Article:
When industrial killing weapons are used it is people like Shinju and Sadako who are overwhelmingly the victims. If we all understood that then maybe we would realise that it is not such a good idea; no matter who started it and no matter how much clever ingenuity goes into it. The deaths of Shinju and Sadako are a stain which serves to remind us that wars and killing are stupid and futile and just plain wrong. Noel Hamel, 27 July 2009.
"Watch me throw stones," said Jones.|
"Look at my stick," said Rick.
"A slingshot is wicked," said Khalid.
"My spears really kill," said Phil.
"The best's my bow and arrow," said Gennaro.
"From horseback my short bow can,
kill more men," said Genghis Khan.
"We've made a blade,|
but we've made a cannon," said General Han.
Then we all got guns.
and sub-machine guns,
and field guns,
and huge, big artillery guns,
and tanks with guns and ships with guns,
and planes with guns and bombs.
and bigger bombs,
and flying bombs,
and absolute, total destruction bombs,
and cluster bombs;
rockets, torpedoes and mines,
germs, gasses and poisons...
Then Harry Truman sent "Little Boy,"|
The A-bomb, to destroy
Now, if the button is pressed then...
The subtitle is unfair. The Senate, let alone the American people, were not involved in the decision to commit US armed forces in Vietnam. It was only after the military were deep in the morass, and needed Senate authorisation for increased funding, that the US government had to make a decision - and by then extrication without loss of face was almost impossible. Yet the watching world, seeing pictures of children burned by napalm, villages exploding in flames from US bombs, witnessing the massive bombing of the North, the use of poisonous defoliants, reading the accounts of the trial of William Calley, and of the massacre of hundreds of helpless villagers at My Lai, were aghast at the brutality the great superpower was capable of. The reputation of the US, self-styled leader of the free world, and with some justification for the title, was severely damaged, and has perhaps still not recovered to this day. Yet the American people had no hand in any of these atrocities, and in the end - it took a very long time - it was the American people, through massive protests against the war, who were instrumental in stopping it.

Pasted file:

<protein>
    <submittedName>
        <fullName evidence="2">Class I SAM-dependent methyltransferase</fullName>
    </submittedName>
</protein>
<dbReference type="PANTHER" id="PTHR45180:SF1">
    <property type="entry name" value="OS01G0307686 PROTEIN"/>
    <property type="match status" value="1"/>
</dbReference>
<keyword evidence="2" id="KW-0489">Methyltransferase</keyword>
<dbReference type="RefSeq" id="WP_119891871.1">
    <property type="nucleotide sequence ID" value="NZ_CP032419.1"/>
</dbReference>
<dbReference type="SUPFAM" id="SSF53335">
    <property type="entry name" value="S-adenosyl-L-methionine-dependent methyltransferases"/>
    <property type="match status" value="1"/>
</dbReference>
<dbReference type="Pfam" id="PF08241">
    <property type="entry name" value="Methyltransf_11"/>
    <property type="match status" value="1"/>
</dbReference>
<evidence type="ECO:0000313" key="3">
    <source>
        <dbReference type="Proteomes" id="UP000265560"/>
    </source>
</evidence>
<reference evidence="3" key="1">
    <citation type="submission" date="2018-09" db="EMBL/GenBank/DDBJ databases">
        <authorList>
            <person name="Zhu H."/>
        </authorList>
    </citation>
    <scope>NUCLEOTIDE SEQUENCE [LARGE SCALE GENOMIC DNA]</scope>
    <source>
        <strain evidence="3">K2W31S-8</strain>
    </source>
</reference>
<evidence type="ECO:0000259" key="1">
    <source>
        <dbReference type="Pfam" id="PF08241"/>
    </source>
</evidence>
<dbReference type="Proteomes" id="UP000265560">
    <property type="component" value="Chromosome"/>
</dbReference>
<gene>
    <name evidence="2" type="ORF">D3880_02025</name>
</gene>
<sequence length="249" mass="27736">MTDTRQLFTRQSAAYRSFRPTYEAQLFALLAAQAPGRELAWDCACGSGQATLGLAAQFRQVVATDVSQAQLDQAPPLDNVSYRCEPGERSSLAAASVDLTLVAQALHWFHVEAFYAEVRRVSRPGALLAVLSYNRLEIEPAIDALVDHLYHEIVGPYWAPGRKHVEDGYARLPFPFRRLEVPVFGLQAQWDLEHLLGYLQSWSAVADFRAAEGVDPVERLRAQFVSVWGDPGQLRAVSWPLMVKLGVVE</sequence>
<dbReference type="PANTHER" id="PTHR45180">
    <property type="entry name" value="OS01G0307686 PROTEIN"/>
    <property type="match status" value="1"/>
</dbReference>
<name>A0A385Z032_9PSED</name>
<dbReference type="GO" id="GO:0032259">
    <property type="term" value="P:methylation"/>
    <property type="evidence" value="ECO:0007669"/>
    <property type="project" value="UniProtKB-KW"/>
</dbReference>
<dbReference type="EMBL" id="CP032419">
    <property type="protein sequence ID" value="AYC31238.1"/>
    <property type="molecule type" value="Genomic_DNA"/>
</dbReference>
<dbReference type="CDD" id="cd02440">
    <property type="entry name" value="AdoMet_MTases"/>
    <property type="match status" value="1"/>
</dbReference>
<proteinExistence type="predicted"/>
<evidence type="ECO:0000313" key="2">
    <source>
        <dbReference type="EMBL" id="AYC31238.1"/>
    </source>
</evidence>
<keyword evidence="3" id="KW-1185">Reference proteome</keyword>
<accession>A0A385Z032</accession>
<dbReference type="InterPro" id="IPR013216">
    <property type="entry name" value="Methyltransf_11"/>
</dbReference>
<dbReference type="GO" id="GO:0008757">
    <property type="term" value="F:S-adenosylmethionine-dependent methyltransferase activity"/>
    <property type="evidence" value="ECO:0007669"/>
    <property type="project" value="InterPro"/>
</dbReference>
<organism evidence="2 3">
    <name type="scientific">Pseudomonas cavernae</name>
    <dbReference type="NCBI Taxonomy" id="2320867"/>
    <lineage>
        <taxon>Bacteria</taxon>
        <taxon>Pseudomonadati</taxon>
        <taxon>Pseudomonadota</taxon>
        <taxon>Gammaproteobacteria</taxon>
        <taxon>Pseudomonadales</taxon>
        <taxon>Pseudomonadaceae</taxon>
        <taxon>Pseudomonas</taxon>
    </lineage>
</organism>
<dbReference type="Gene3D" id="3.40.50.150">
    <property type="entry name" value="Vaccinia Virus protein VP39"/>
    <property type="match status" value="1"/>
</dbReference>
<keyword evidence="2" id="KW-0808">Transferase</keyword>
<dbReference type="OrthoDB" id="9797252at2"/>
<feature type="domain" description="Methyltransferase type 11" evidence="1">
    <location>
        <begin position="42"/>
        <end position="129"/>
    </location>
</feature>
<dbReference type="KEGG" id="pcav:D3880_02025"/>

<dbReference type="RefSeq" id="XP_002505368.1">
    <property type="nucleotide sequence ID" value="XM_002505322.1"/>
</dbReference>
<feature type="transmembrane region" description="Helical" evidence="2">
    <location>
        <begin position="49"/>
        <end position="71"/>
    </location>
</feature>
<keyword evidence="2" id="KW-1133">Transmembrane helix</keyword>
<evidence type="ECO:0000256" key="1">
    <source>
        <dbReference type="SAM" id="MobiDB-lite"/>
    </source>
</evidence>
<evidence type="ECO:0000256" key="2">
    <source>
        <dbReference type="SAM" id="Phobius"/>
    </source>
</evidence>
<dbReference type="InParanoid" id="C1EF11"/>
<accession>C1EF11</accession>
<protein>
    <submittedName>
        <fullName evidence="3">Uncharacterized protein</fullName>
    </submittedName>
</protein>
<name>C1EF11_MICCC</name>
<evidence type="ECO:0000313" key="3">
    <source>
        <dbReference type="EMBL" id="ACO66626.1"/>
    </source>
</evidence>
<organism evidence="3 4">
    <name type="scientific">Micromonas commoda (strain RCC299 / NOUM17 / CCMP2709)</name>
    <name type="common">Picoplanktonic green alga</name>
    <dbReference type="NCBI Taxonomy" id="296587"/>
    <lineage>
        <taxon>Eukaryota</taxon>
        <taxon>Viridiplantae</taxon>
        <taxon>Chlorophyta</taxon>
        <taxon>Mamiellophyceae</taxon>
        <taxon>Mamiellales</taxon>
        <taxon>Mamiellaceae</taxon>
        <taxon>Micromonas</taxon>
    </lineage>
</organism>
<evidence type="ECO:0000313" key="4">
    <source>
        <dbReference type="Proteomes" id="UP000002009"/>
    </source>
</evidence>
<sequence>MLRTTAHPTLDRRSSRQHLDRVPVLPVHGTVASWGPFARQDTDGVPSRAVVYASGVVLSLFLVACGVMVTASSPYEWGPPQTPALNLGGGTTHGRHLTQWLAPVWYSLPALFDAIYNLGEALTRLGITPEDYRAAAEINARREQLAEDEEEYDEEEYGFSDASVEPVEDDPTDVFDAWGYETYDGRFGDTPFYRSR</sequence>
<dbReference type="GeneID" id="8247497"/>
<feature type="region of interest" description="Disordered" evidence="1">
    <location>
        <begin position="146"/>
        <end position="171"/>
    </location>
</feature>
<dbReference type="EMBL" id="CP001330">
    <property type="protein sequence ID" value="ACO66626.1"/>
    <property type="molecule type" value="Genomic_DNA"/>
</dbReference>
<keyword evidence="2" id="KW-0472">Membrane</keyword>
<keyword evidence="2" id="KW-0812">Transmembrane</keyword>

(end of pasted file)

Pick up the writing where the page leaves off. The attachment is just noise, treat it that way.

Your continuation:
This was a war started behind the closed doors of successive Administrations, and continued through five US presidencies. What was the perspective of those few, on whom the hard decisions fell? What influenced their decision to keep the US involved, even when each was presented with opportunities for withdrawal?